3. Many hoteliers believe that it’s sufficient to have a single comp set. However, for reasons that I will talk about soon, a single set premise is often a flawed one.

Your competitive set lies at the very foundation of your pricing research. You need to know exactly who you are going to compare your prices against. In addition, comp sets are also very important for deciding what inclusions you should offer to your customers – breakfast, in-room wi-fi, airport transfers, etc. Finally, comp sets are also important for marketing campaigns – you need to deliver the right message to travelers so that they choose you over your competition.

So how do you determine a comp set that is more accurate? Here are a few points to keep in mind for creating better comp sets…

1. Listen

Question: What makes a hotel your competitor?

Answer: When a potential guest considers your hotel, as well as that hotel for the purpose of a specific stay, then that hotel becomes a competitor.

The point is that each of your prospects is creating his/her own comp set while picking a hotel. Therefore, your search for a better comp set has to begin with the customer.

If you listen to your guests, you will be able to see recurring patterns and trends about who they are comparing your hotel to. Try to gather information about your guests’ preferences from various sources especially social media and review sites. These platforms are a gold mine of information about what your guests are thinking about your hotel, who they are comparing you against, and what factors they are taking into consideration when making their choices.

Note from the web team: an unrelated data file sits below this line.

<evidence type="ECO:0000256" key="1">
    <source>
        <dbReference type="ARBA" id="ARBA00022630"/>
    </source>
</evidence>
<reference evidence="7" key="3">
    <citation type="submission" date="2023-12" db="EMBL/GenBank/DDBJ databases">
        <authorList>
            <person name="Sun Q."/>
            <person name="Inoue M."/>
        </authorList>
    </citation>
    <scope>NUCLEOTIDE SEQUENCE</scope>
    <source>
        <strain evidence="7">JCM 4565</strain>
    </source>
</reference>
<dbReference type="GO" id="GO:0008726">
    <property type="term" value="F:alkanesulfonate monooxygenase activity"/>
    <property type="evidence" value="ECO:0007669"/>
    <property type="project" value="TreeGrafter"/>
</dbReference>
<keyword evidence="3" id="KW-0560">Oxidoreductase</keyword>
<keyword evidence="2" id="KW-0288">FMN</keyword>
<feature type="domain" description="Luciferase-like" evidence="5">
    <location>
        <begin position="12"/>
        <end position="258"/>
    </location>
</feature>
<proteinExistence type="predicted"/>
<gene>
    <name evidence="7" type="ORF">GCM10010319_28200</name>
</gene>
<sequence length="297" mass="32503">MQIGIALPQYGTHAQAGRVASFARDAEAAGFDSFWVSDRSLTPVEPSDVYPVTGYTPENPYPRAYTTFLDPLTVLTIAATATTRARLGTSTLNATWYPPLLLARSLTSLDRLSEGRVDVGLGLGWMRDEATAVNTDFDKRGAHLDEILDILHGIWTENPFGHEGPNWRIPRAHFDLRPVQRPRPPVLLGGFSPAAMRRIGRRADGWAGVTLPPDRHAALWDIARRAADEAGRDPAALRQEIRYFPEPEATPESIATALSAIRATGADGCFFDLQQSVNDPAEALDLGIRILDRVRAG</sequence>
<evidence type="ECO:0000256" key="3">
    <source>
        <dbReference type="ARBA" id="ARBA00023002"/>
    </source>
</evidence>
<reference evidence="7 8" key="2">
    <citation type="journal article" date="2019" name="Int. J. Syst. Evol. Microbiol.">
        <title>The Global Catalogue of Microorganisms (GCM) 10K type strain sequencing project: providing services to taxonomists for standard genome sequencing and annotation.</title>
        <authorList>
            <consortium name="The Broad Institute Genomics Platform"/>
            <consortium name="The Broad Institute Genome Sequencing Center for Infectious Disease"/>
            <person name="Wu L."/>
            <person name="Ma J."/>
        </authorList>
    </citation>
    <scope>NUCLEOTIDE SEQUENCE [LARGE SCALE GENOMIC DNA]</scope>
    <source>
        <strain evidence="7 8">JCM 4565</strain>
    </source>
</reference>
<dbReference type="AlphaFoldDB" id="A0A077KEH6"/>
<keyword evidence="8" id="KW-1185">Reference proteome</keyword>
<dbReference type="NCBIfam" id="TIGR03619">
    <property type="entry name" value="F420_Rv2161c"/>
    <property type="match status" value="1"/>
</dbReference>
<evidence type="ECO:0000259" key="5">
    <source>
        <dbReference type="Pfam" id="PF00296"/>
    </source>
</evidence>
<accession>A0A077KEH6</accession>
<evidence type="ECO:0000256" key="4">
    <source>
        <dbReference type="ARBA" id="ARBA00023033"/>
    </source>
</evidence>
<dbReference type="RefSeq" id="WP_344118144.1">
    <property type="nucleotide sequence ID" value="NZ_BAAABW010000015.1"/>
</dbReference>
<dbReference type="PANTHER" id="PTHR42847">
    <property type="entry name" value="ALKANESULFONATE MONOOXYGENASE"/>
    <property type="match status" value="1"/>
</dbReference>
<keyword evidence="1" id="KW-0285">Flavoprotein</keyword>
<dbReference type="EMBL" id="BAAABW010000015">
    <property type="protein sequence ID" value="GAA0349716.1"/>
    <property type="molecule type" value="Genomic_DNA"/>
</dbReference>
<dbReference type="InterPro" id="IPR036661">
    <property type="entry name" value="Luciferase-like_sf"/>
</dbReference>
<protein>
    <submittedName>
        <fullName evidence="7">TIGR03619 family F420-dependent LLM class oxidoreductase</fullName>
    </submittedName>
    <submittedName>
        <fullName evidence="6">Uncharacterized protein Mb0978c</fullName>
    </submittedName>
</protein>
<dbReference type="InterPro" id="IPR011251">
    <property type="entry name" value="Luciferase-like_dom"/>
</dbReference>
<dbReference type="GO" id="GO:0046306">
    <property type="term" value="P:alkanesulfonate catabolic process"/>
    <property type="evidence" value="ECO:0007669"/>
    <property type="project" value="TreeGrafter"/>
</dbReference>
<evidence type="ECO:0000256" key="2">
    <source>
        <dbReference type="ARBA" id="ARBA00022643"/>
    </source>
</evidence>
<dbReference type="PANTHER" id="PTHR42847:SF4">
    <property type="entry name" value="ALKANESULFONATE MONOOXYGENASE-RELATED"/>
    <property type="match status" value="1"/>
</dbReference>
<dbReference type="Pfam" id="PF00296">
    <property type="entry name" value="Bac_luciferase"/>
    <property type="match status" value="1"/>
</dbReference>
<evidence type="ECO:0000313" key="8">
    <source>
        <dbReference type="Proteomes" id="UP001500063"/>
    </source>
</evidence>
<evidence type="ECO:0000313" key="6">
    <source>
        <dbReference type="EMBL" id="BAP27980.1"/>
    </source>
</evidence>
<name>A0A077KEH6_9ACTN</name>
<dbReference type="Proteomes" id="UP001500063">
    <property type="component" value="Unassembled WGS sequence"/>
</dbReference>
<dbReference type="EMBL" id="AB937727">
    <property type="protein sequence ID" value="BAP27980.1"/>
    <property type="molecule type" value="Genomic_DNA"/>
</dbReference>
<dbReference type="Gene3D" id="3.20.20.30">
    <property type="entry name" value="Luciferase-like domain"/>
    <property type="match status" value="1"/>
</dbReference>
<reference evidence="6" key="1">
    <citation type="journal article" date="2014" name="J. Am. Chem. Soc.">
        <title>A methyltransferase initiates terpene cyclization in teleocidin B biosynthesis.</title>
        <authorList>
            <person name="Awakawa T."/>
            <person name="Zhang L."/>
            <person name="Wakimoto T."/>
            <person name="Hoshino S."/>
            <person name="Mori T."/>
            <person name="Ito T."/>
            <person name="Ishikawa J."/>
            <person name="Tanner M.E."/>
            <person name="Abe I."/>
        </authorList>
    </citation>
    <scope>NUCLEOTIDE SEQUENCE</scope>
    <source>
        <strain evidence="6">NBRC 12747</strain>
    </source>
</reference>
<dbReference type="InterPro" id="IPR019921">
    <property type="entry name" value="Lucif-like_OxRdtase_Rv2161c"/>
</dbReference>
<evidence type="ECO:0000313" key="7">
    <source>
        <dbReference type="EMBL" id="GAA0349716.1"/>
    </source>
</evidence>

This brings us to the second point – factors.

2. Consider the right factors

In most cases the following factors should be taken into consideration:

Room rates
Room rates is possibly the first thing that your guests will take into account while beginning their search.

Location and Proximity
For busy business travelers location is often the most important criteria.

Star rating
Hotels belonging to the same star rating. Sometimes, hotels a star above and below might also be considered, if their price points are not too far apart and they are located close by.

Brand positioning
In terms of the experience it offers and the clientele it caters to. A resort would have a different brand positioning than a business hotel.

There are also other factors like size of the hotel, chains vs boutique hotels, etc.

Which factors are the most important – star rating? Location?

Maybe, or perhaps not! After all, your factors should depend on what your guests and prospects consider to be the most important factors. Listening to your customers will give you a better idea of the weightage of each factor in your calculations.